Everyone’s body and cycling speed is different, but it is safe to say that you will most likely be burning between 300-600 calories per hour of cycling, and your body will lose two to four cups of fluid, depending upon the temperature outside. Because of this, we cannot stress enough how important it is for you to eat before you’re hungry and drink before you’re thirsty! Check out the training diet below for a general idea of how to refuel your body while you are training. And remember, these are simply guidelines for your diet. No one knows your body better than you, so use your best judgment and talk to your doctor if you have any questions or concerns about your diet.
- Eat plenty of carbohydrates to replenish depleted carbohydrate stores that occur with intense training.
- Eat enough protein to repair and build muscles.
- Stay hydrated, see below for tips and tricks!
- Make sure you are getting enough vitamins and minerals to keep your immune system strong.
- Make sure you eat within the first one to two hours after completing a training session. This is when muscles can most readily store glycogen (carbohydrate), and you will feel much, much better later in the day and the following day. If you don’t have any appetite – or are short on time – try drinking a glass of juice or eating an energy bar.
- Keep energy bars with you during your training rides. They are a great source of protein and carbohydrates and provide a good boost of energy when you start to feel sluggish or fatigued.
- Be sure to incorporate all of these healthy eating tips right up until Challenge day!
Basic Nutritional Guidelines for the Best Buddies Challenge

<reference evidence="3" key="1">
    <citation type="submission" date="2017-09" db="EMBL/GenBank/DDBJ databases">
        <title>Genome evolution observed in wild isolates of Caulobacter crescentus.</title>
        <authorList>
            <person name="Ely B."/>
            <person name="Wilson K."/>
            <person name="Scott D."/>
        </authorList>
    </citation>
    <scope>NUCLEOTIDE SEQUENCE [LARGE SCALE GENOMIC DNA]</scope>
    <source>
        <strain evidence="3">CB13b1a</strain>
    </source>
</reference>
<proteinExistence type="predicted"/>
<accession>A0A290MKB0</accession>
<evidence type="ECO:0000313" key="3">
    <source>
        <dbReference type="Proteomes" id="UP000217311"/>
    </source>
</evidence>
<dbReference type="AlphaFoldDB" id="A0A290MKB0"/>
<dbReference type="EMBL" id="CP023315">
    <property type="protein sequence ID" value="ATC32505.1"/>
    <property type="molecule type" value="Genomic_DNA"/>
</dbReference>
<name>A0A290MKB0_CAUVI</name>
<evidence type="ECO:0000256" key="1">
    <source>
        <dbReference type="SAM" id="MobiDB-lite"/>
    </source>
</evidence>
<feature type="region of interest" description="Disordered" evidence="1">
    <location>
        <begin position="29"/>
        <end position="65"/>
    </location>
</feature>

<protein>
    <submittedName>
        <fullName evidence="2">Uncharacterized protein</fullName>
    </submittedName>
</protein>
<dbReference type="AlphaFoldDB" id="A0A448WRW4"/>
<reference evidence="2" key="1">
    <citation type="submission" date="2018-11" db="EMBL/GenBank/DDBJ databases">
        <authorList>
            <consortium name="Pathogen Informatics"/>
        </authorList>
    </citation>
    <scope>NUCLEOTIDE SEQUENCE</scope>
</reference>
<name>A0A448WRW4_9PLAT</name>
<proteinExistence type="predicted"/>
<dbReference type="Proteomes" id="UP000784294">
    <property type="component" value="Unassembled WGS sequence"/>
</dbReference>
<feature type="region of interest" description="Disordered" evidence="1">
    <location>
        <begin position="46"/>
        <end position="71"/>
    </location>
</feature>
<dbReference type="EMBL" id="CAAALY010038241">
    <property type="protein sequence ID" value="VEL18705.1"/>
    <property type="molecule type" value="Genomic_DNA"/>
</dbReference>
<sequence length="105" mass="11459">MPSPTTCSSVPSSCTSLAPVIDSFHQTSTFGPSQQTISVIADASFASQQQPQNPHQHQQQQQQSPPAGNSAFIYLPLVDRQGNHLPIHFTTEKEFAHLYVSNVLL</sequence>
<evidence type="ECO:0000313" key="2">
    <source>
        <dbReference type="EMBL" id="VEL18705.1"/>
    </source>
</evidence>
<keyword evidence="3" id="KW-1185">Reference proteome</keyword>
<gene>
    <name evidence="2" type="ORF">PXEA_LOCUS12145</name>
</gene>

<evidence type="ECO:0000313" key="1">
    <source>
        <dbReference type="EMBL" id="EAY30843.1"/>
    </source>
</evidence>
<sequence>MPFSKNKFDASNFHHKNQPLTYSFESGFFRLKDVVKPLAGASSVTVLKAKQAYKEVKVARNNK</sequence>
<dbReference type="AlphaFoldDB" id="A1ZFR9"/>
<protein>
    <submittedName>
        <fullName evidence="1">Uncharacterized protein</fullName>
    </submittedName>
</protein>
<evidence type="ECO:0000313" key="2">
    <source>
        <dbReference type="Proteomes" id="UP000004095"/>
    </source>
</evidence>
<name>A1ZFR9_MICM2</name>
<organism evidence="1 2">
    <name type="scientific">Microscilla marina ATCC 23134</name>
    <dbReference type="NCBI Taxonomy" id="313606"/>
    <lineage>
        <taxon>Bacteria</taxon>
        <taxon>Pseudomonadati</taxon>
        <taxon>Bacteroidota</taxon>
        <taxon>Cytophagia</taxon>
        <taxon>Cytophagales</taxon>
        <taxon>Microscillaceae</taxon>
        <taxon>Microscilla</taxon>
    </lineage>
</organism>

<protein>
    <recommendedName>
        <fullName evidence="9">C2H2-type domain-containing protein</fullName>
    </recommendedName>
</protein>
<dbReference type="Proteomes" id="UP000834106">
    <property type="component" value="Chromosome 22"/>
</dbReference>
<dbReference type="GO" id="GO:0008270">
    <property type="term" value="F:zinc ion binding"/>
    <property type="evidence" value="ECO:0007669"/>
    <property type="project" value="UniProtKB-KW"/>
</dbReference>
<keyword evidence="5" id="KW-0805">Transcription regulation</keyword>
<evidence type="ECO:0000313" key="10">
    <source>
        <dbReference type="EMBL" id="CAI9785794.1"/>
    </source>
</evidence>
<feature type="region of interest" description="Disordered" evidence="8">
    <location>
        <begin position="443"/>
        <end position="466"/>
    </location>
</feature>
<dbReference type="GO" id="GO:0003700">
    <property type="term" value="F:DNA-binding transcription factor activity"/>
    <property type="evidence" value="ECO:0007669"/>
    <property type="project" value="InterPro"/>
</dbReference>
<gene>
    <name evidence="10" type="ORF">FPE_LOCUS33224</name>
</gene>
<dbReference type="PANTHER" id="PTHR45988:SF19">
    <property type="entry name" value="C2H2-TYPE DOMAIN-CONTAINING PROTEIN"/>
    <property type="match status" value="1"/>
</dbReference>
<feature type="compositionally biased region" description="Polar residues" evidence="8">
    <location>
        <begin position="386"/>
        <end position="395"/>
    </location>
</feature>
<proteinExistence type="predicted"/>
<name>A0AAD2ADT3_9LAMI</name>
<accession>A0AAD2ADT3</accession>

- Carry at least two large water bottles with you. One should be filled with water and one should be filled with a sports drink, for electrolyte replacement.
- Try to go through at least one water bottle per hour, and double that if it is unusually hot outside. If you carry two water bottles, try to finish both by the time you reach the following Rest Stop
- Don’t wait until you’re thirsty before drinking. If you feel thirsty, it means you are already dehydrated!
- A sample, pre-event meal might consist of orange juice, cereal, a banana, nonfat or low fat milk, and toast with jam. Or pancakes topped with fruit and syrup, nonfat or low fat yogurt and juice! Don’t forget at least 2 cups of water pre-ride!
- Stop at every Rest Stop to fuel up on snacks even if you don’t feel hungry. You need to make sure you’re keeping your tank full throughout the day.
- If you are a cyclist, always carry two bottles on your bike, one with water, one with an electrolyte drink.
- Weigh yourself undressed before and after exercise. It should be the same. It is easy to drop 2-4 pounds of water on a hot or hard ride, which can lead to dehydration and fatigue. For every pound of weight you lose following a ride, you should drink one-half liter of water to replace it
- Watch your urine. It should be almost clear and without smell. If it is changing then you are dehydrating.
- Depending on the temperature, your exertion and your body, you should drink half a large water bottle every 30-45 minutes. That’s three to four glasses for every hour that you workout. A good rule of thumb is to take a few gulps every 10 minutes.